At about the same time, Chief Inspector Dew returned to Hilldrop Crescent. He was surprised to find Crippen and Ethel missing and decided to make another routine search of the house. In the cellar he noticed some loose bricks in the floor. Officers were ordered in to make a more thorough search and beneath those bricks they found the remains of a body. The body was headless, limbless and boneless – little more than pieces of flesh, but it was female. It was time to find Crippen.

Aboard the Montrose, the father and son were watched with interest. They seemed to be unduly affectionate and were constantly holding hands. Added to that, the boy’s clothing seemed to be very ill-fitting. Captain Kendall had his suspicions and telegraphed a message to Scotland Yard. Dew, now determined to intercept the ‘father and son’, boarded a faster ship, the SS Laurentic, and the hunt was on.

On Sunday, 31 July, Dew and other officers boarded the Montrose as it sailed up the St Lawrence. The father and son were identified as Crippen and Ethel Le Neve, both were arrested and, after three weeks, were escorted back to England to face trial.

It was decided that the pair should not be tried together. Crippen would face his trial first and, once that verdict had been determined, Ethel Le Neve would take her turn in the dock, to be tried as an accessory. So it was that on 18 October, Crippen stood alone in the dock at the Old Bailey before the Lord Chief Justice of England, Lord Alverstone. The proceedings would last until 22 October.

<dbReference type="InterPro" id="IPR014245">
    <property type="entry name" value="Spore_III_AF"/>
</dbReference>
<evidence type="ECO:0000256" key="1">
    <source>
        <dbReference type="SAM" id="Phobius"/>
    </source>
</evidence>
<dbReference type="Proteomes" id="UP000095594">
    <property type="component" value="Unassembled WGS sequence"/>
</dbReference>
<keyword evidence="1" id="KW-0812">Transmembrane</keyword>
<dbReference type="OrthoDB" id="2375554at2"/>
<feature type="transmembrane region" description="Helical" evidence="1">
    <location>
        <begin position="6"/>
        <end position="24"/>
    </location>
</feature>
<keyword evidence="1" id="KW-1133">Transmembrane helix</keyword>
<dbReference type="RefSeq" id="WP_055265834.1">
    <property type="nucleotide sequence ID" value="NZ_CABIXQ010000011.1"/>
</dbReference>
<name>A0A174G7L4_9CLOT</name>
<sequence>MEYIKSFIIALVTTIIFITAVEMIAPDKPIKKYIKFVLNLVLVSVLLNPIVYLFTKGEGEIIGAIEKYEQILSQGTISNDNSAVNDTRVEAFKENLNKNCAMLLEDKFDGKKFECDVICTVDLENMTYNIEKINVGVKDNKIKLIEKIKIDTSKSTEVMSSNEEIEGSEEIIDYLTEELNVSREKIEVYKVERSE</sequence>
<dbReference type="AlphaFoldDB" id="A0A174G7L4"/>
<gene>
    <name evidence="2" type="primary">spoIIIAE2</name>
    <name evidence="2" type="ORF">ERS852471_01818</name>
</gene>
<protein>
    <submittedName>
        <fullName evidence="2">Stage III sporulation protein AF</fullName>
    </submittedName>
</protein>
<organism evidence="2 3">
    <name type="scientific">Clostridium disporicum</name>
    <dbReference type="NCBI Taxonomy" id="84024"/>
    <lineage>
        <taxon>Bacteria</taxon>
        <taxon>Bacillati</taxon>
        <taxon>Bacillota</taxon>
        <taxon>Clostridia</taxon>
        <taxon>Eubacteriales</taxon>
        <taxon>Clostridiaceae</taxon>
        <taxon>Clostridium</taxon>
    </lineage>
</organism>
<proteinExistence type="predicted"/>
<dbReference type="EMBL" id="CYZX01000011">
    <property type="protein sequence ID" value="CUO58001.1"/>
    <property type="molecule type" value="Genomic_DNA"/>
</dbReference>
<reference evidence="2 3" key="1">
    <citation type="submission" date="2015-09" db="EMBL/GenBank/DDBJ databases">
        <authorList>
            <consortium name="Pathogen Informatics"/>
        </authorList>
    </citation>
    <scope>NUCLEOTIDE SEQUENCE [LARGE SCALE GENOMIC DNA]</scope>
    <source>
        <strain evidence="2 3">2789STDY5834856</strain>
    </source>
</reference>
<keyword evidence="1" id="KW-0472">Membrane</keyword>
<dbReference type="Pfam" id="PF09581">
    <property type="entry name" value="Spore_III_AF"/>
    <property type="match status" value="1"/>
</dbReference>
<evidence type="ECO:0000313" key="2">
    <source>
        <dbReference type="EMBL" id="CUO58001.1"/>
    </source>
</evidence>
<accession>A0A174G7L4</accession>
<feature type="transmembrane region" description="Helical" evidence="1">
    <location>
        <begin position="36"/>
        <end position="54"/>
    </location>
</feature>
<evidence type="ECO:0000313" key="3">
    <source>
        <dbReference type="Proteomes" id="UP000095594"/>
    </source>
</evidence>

Crippen’s defence was simple. The body found in the cellar of his home was not Belle’s. The body must have been of some poor unknown woman and been placed there before he and Belle had moved in. It was, therefore, crucial to the prosecution to prove that the body was Belle’s.

One piece of the flesh found in the shallow grave had borne a scar and medical records showed that Belle had such a scar on her lower abdomen. More conclusive was the fact that the remains had been wrapped in a pyjama jacket and a tag inside that jacket led to the manufacturers: Jones Brothers. They confirmed that this particular cloth and pattern were not issued until late 1908, proving that the body must have been placed there after that date. This, and the scar, was consistent with the body being that of Belle Elmore.

Medical tests had shown that the flesh contained traces of hyoscine, a poison, and it was known that Crippen had purchased five grains of that substance on 17 January, two weeks before Belle had vanished. It was enough for the jury, who took just under thirty minutes to find Crippen guilty of his wife’s murder.

On 25 October, Ethel Le Neve was put on trial as an accessory to murder and found not guilty. A subsequent appeal on behalf of Crippen was dismissed and his death sentence was confirmed.

On Wednesday, 23 November 1910, 48-year-old Crippen was hanged at Pentonville by John Ellis and William Willis. Crippen’s last request had been for a photograph of Ethel and some of her letters to be buried with him in his unmarked grave. The request was granted.

Extracted from A Century of London Murders and Executions by John J. Eddleston